yuan spa

The cure for winter blues and busy lives: the hydrotherapy room at Yuan Spa. Not pictured: the sauna and steam room, which complete the ritual circuit aimed at stimulation and relaxation.

UPDATED 2/27/2012

I’m no scientist but I do know that our bodies are comprised composed mostly of water, and I know that our skin makes up the largest organ in the bodily system. So as I considered the offerings at the new Yuan Spa in Bellevue, the Chinese Body Ritual, which includes an all-expenses paid trip through the in-spa hydrotherapy pools, was a natural choice.

And it did feel like a vacation. The two-pool, sauna, and steam room setup of Yuan’s newly unveiled gorgeous hydro area (think Banya 5 with an Eastern bent) is lit to evoke some otherworldly twilight, and the clock’s only there to ensure that you luxuriate for long enough to stimulate and soothe your muscles, to boost your circulation, and soften your skin.

You’ll definitely want that vast and important organ to be plenty supple when the aesthetician comes to get you and lead you into the tile-covered room where she’ll scrub off your winter layer and get you moisturized, pliant, and brand new for the coming season.

(Actually, Li, the woman who so graciously liberated me from a few layers of stress and less-than-radiant skin, mentioned that in her native China they get scrubs once a month, and/or whenever they’re feeling a little sluggish or under the weather.)

Sure, Yuan offers treatments focused on relaxation, and pampering, but there’s something about being scrubbed clean and rinsed warm that is totally edifying and calming. As you lay on a warm, waterproof massage table, buckets of water swish over you at regular intervals like bathtub waves. I was reminded of childhood baths—in the best way. Practitioners of this therapy say it’s nourishing and detoxifying, but it’s also sort of the ultimate luxury; someone else is in charge of your hygiene for a good 80 minutes, and the scrub mitts and sweet soaps become almost as tranquilizing as hot stones.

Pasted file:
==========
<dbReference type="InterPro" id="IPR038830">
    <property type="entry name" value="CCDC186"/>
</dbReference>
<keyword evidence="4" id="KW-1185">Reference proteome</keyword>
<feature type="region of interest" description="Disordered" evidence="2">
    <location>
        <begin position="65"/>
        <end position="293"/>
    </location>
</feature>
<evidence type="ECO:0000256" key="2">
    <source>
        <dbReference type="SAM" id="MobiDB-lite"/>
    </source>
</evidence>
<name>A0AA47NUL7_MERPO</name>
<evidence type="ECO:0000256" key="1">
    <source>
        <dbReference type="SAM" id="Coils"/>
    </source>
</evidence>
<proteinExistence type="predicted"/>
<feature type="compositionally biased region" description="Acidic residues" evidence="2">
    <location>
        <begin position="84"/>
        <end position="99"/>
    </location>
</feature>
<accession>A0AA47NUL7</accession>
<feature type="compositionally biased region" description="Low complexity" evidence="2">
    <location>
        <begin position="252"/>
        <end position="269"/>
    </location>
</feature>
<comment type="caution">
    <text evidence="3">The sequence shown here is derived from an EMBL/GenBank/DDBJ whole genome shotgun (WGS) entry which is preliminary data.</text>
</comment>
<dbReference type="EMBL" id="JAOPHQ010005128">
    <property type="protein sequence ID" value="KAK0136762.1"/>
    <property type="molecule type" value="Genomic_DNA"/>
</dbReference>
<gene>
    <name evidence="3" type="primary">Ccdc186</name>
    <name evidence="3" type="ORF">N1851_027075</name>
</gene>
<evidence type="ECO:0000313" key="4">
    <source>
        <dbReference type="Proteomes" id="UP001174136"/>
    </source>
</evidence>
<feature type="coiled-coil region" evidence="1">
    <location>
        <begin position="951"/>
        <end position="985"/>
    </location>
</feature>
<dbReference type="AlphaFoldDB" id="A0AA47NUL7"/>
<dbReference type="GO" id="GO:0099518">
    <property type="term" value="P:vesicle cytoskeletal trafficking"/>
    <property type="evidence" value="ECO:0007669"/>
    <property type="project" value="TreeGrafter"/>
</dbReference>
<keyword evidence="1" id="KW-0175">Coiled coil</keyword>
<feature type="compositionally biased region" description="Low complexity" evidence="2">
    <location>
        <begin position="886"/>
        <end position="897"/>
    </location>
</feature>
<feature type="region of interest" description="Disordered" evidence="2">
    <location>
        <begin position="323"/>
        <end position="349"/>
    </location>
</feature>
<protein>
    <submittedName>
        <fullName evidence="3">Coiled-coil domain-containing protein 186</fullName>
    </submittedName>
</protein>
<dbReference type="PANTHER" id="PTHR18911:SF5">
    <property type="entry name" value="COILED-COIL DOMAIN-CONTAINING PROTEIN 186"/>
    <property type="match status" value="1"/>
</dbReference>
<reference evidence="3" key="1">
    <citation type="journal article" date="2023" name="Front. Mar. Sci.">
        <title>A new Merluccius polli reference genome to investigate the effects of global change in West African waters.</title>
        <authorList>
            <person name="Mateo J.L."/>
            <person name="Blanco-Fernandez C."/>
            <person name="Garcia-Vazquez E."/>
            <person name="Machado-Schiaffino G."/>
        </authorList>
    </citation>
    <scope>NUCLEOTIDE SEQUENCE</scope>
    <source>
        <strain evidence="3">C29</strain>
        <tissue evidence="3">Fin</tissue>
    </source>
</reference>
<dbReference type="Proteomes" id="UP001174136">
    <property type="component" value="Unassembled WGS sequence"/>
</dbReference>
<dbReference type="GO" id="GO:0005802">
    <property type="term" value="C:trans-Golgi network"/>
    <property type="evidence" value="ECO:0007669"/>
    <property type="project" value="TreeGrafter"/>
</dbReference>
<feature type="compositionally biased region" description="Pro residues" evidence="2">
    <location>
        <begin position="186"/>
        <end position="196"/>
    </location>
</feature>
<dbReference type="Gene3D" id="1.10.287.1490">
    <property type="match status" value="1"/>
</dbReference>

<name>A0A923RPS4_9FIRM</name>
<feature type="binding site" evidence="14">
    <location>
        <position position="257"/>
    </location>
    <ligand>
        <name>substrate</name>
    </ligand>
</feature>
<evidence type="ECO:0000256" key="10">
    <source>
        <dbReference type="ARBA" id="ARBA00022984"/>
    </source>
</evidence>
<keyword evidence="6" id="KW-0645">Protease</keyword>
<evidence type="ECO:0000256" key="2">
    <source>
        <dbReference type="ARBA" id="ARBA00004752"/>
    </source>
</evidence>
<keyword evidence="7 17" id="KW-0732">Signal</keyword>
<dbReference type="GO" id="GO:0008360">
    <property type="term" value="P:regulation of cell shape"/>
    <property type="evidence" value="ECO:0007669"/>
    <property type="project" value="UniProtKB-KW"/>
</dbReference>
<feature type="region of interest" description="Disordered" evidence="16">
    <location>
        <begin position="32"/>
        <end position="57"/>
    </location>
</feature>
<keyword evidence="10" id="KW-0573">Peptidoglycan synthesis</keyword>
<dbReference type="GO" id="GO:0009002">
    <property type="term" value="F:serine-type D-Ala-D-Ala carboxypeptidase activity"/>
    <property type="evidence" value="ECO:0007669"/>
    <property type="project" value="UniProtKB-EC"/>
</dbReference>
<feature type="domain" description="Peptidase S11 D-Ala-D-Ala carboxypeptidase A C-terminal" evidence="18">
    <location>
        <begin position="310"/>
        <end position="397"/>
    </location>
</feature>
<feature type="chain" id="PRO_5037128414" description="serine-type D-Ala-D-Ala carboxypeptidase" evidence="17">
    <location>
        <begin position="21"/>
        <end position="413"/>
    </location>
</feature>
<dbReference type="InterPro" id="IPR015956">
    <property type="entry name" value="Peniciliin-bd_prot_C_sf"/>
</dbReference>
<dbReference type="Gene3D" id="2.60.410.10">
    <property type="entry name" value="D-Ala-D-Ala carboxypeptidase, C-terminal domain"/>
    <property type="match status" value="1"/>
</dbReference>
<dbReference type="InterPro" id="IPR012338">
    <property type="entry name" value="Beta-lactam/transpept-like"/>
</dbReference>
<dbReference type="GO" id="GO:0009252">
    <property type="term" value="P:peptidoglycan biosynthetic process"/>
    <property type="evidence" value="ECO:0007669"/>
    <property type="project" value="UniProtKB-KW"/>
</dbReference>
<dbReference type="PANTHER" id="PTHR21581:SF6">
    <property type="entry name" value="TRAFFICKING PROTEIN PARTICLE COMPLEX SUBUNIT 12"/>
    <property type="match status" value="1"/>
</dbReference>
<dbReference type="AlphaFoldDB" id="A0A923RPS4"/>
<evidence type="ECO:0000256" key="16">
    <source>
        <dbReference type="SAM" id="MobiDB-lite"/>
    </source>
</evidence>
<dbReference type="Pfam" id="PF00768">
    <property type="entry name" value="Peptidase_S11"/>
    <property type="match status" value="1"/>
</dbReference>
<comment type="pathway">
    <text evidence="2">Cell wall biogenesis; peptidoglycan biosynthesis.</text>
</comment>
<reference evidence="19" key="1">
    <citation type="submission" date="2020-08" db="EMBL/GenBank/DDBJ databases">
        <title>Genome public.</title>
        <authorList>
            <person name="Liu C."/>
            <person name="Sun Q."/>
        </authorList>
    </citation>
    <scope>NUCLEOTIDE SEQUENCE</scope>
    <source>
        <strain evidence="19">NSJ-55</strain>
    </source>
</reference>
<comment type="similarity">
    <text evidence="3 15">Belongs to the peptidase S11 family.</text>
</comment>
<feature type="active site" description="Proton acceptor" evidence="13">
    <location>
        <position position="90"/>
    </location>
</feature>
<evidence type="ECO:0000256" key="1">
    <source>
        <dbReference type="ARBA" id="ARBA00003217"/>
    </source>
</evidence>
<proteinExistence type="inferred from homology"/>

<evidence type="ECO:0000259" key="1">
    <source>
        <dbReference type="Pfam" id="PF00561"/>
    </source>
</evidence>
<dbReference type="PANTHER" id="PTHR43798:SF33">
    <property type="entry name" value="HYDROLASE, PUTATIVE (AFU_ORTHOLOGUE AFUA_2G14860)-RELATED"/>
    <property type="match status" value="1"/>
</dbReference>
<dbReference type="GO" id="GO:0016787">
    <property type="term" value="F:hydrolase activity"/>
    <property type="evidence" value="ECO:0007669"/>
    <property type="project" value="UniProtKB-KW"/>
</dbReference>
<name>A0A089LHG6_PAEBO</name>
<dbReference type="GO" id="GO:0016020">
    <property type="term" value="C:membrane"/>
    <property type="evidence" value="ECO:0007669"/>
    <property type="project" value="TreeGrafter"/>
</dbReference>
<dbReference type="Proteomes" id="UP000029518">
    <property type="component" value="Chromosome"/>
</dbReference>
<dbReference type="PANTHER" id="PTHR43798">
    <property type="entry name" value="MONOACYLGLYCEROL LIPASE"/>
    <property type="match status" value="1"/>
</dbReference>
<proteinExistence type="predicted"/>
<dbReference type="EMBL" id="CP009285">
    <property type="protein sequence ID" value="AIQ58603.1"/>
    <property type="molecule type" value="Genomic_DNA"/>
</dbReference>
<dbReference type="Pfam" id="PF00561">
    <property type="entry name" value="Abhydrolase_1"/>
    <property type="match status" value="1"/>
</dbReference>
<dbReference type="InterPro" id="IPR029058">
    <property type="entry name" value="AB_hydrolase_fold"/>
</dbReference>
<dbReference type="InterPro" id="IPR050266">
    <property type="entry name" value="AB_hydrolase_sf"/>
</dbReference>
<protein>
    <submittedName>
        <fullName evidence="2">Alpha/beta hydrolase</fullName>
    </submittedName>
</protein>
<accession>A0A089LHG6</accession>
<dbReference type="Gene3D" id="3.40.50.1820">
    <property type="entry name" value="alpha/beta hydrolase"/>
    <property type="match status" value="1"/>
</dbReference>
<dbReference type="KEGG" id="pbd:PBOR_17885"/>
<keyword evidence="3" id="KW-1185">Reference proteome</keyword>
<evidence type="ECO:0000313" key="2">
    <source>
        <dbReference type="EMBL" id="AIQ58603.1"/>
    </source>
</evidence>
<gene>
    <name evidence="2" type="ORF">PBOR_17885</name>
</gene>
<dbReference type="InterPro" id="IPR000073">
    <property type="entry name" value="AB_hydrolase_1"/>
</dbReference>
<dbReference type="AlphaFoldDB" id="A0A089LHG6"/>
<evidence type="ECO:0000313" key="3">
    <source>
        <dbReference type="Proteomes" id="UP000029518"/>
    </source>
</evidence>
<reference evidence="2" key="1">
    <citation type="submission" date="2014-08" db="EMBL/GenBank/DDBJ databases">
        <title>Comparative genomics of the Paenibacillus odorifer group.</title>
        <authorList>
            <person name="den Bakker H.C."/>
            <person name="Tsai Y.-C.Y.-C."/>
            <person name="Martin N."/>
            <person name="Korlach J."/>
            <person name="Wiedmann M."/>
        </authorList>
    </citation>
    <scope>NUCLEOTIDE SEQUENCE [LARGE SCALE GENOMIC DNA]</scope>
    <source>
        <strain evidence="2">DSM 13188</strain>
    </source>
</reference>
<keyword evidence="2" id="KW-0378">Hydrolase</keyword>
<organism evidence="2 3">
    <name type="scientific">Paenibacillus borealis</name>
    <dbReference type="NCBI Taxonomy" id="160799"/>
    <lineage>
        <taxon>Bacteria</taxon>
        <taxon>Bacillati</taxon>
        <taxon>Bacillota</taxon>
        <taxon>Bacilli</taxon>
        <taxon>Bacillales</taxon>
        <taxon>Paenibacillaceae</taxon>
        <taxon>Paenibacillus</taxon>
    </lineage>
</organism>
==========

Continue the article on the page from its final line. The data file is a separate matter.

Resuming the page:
Of course, the scalp massage that follows a rigorous hair washing and conditioning and punctuates the service is pure indulgence.

Anyone who’s ever paid for a high-end spa service knows that it’s silly (I’m being polite—it’s actually idiotic) to rush when you’ve booked a treatment that’s meant to restore and renew. Have you noticed that a packed schedule and busy day are almost like status symbols these days? Leave all that behind when you call Yuan. Tell yourself you’ve got the entire day, even if you’re just booking a manicure. (But don’t just book a manicure; the hydro room comes with some services, and is available for an add-on fee with others.) Leave plenty of time around your facial and consider adding a tradition-informed Eastern-medicine treatment to something that is perhaps more strictly aesthetic. If you have time for hair removal, surely you’ve got time to gently jump–start your Qi.

Seasoned spa owner Zee Zhang spent the last two years creating this sanctuary of satisfaction and it shows. The large two-story facility with its modern/ancient decor and flow is both clinical and catering, and its a really, really good opportunity to press pause, clean up—systemically, holistically, and beautifully—and get back inside your body for a while.